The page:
The last example, which is, however, not reliable 
to the same extent, is the assimilation of n to a 
following consonant. The fact of assimilation as 
such is beyond any doubt, as the appearance of 
defective writings like bt »daughter« or the plural 
'fs »souls«, besides plene writings bnt and 'nfs re- 
spectively, proves". Well, as far as I can see, in Early 
Sabaic texts only plene writings of such forms 
occur. Apart from probably one example 12 , there is 
no proof in writing for assimilation of n to a fol- 
lowing consonant in the Early Sabaic inscriptions. 
Considering the dominance of defective writings in 
the Middle and Late Sabaic period, we are urged to 
assume a break with the earlier practice in this case, 



1 In my opinion, it is improbable that this is an exclusively 
graphical phenomenon because defective writing of long 
final vowels in Sabaic is expected only in the case of /a/. 
Final /u/ and l\l are regularly written by means of semi 
vowels w and y respectively. - Only the dual ending of 
nominal and verbal forms in early texts of the archaic 
period is written defectively, which can be considered as an 
argument for the reconstruction of the original Sabaic dual 
ending in /-a/, 

' Merely some texts of the Middle Sabaic period from the 
Radmanite area and the Wadi Sudayf show defective writ- 
ing 'i: YMN 9/4, YMN 11/2, R 3958/5, MAFRAY-al- 
Mi'sil 2/5 (besides 'dy in line 10), and Baha' 1/3 (cf. 
I. Gajda - M. Arbach - F. Bron, Semitica 48, 1999, 103-107), 
as well as Silwi-aJ-Sudayf 1/5 and Munchen 94-317880/2 
(W. Seipel [ed.], Jemen. Kunst und Archaologie im Land der 
Konigin von Saba', exhibition cat. Vienna [1998] no. 213). 
Cf . also C 547/7 from Hiram. The inscriptions of the men- 
tioned regions present other peculiarities differing from 
Middle Sabaic 'Standards which are to be connected with 
archaic practice as welL 

' By the way it should be mentioned that in the formula 
»from (the foundations) up to (the roof)« occurring in 
building inscriptions also the meaning »from« in older texts 
is expressed by a preposition [In) different from the one 
regularly used in later texts (bit). 

' Among them R 3945/2.16 bn k-4 and 0-k-d respectively, 
the latter form also in Y(ala).90.DA 2/4, Gl 1520/1, and Gl 
1379/5 = Gr 171/5. 

7 Cf. in detail P. Stein, Zur Morphologic des s ahaisr h r n In- 
finitivs, Or 71, 2002, 393-414, where older literature on the 
topic is also discussed. 

1 The regions under Radmanite influence, however, do not 
follow this rule. Infinitive formation in this area has rather 
to be connected with Early Sabaic practice. 

9 A similar practice is found in Aramaic (cf . e. g. the Syriac 
infinitives maqtoli, metqtali etc. opposite mtqud). - The 
quantity of exceptions from this rule, numbering a little less 
than two dozen, is quite irrelevant considering the immense 
corpus of inscriptions known from the region and time 
concerned. Only the two verbs b'n and bkms show some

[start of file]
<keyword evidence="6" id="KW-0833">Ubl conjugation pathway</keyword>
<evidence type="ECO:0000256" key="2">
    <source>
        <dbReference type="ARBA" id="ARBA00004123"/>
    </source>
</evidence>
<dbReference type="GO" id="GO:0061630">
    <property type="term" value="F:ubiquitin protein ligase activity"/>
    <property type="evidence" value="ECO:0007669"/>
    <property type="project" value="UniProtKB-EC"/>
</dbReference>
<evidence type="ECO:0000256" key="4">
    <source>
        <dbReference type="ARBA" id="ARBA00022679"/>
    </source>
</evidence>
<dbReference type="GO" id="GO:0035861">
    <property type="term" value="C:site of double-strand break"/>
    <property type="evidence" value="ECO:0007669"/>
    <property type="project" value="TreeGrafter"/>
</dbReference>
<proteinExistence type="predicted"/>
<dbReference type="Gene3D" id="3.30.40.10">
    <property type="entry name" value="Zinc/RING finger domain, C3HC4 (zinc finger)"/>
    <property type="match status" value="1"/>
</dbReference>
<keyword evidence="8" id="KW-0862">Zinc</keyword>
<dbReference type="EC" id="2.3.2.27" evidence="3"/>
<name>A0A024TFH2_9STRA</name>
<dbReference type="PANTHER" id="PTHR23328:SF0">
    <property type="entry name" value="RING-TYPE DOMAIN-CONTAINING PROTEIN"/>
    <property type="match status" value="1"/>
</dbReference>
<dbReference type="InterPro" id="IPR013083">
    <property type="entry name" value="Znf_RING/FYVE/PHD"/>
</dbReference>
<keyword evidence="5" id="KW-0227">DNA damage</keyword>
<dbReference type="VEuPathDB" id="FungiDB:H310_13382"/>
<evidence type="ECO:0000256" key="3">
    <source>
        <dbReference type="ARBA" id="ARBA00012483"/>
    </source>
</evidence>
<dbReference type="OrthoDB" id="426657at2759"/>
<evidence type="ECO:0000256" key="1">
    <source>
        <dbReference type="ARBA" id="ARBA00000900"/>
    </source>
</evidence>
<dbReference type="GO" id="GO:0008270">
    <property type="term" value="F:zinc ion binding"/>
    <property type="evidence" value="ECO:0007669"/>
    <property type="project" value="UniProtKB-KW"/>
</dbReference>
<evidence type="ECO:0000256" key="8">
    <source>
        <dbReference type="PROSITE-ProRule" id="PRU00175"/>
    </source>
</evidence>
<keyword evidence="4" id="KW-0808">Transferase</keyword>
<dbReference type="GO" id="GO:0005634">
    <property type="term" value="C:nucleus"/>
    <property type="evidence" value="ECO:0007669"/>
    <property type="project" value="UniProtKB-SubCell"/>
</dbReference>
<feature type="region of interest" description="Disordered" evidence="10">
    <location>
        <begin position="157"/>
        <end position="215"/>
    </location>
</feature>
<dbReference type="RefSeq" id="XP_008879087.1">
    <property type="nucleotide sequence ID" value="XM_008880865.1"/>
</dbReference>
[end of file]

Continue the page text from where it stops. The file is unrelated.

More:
more exceptions from this rule, which, nevertheless, may be 
explained as negligence in writing (more details and refer- 
ences are given in Stein op.cit. 400 ff.). 

10 In the early inscriptions from the highlands no forms arc 
attested relating to this. 

" Further examples are verbal and nominal forms of derived 
stems, first of all the H-stem, of verba I n, like bqfa »they 
captured* and mhkrm ^someone who damages*, besides 
bnq4 and mhnkrm respectively. 

13 The only exception is (following the common interpreta- 
tion) ybqm (*NQAl\ cf. DS s.v.) in R 3945/18. In my 
opinion, a different derivation (e. g. from the root QWM 
•erect, establish') cannot completely be excluded. 

" The occasional plene writings in younger texts, however, do 
not allow a very exact historical delimitation of the different 
writings. Indeed, a defective writing necessarily indicates 
assimilation of n, but on the contrary, plene writing does 
not necessarily indicate non-assimilation. 



Linguistic Contributions to Sabaean Chronology 



181 



Finally, there are some additional features whose 
difference between the two periods is more due to 
stylistic than to grammatical reasons, as, for exam- 
ple, the use of the temporal conjunction b-kn in 
younger texts instead of the more archaic ywm, 
or the use of the plural 'wld- »offspring« before a 
pronominal suffix instead of wld-, the latter being 
almost exclusively used in texts of the early period. 
Another example is the verbal stem used for the 
expression »to complete* in building inscriptions, 
which is always sqr in older texts (cf. e.g. R 3915/2), 
but hsqr(n) in younger ones (e.g. F 77/2 f.). 



2.2. Delimiting the Features within Language 
History 

After having presented some of the outstanding 
grammatical phenomena, I now want to deal with 
the question whether the single phases of change are 
connected with each other. In one simple question: 
did the breaks within each single phenomenon 
occur at different times, (and thus independently 
from each other), or at the same time? In order to 
answer this question it is necessary to arrange the 
inscriptions under consideration from a historical 
and paleographical point of view. The following 
tabulars compiled for this purpose contain the evi- 
dence we spoke about, arranged in two large blocks 
(A and B) according to the provenance of the in- 
scriptions. 

Comments on the Following Tabulars: 

The chronological order of the inscriptions is based 
mainly on paleographic characteristics of their script 
following the historical system of H. v. Wissmann 14 
with the aid of the paleography of J. Pirenne 15 and 
results of my own research. To illustrate the arrange- 
ment of the tabulars, I have compiled the paleo- 
graphic figures 1 and 2 of selected inscriptions, 
whose order is the same as in the tabulars . 
B: inscription written boustrophedon (b) or not (-)